3. Immediate Relative Petition: This process is available to a select few who do not qualify for either of the two options listed above. The immediate relative petition considers the adopted child to be the child of the adopting parent for immigration purposes if certain requirements are met. 

Adult adoption

Most adoption cases involve children under the age of 18. However, there is no legal limit on the age at which someone can be adopted in New York. There are a number of reasons why an individual or couple may wish to pursue legal adoption of an adult adoptee.

Every family dynamic is unique. In some cases, adults with physical or mental limitations may benefit from an adoption. In other words, adults simply wish to be adopted by loving parents, who did not adopt them when they were children. If you are looking to adopt an adult in your family, contact our New York City adult adoption attorneys. We offer free initial consultations so there is no risk in finding out about the legal options available to your family.

We are experienced at helping clients explore the options available to protect their loved one's best interests. We have experience helping clients with all types of adult adoptions including the following:

  • Mental or physical incapacity: When an adult has become mentally or physically incapacitated, his or her caretaker may wish to consider pursuing an adoption. This would reflect a more intimate relationship than the alternative option of legal guardianship.
  • Foster child adoption: When a child has been brought into a family through foster care but has not been formally adopted before his or her 18th birthday, his or her foster parents may wish to formalize the relationship through an adoption.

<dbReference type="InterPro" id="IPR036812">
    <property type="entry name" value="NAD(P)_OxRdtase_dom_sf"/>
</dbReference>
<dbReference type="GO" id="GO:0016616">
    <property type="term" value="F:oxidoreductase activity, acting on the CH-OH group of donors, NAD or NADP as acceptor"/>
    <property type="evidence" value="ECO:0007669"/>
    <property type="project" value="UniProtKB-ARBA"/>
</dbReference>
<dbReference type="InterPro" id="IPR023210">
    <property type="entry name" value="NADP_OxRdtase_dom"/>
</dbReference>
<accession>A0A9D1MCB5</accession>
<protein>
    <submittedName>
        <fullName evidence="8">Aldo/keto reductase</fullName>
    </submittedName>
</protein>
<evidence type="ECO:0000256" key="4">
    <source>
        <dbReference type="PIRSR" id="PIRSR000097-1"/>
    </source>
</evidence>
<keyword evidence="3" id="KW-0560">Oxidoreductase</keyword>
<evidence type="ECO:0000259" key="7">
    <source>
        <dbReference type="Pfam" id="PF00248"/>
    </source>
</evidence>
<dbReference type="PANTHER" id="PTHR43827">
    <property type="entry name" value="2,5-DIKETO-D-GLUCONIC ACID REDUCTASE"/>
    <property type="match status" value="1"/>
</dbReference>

• Recognition of a close relationship: Families come in all shapes and sizes. It is not uncommon for unrelated adults to form child-parent bonds. In some cases, it is beneficial for people who have formed these bonds to go through the formal adoption process.

We have handled more than 4,000 adoptions and have seen an incredibly wide range of circumstances. We know that no two families are the same. When you call Mr. Greenberg, you can feel confident knowing that he will guide you through the legal system in pursuit of your loved one's best interests. 

Special immigrant juvenile (SIJ) status

Children who are undocumented or out of status receive an enormous benefit from being granted Special Immigrant Juvenile (SIJ) Status. In order for the U.S. Citizenship and Immigration Services (USCIS) to allow an adjustment of status, a court with jurisdiction over the child must make findigns of fact called "Special Findings." The Special Findings order issued by the court is the necessary first step for the child to apply for SIJ status through USCIS. The request for a Special Findigns order is often made in the context of an adoption or guardianship proceeding, and Cliff Greenberg can do all of that work for you.

The SIJ status program was created by USCIS to help foreign children in the U.S. who have been abused, abandoned, or neglected by their parents or guardians. Special Immigrant Juvenile Status allows the child to remain in the United States legally. In many cases, the child will also be adopted by a guardian or relative who is a United States citizen. Call Mr. Greenberg for a free consultation. We are here to help you.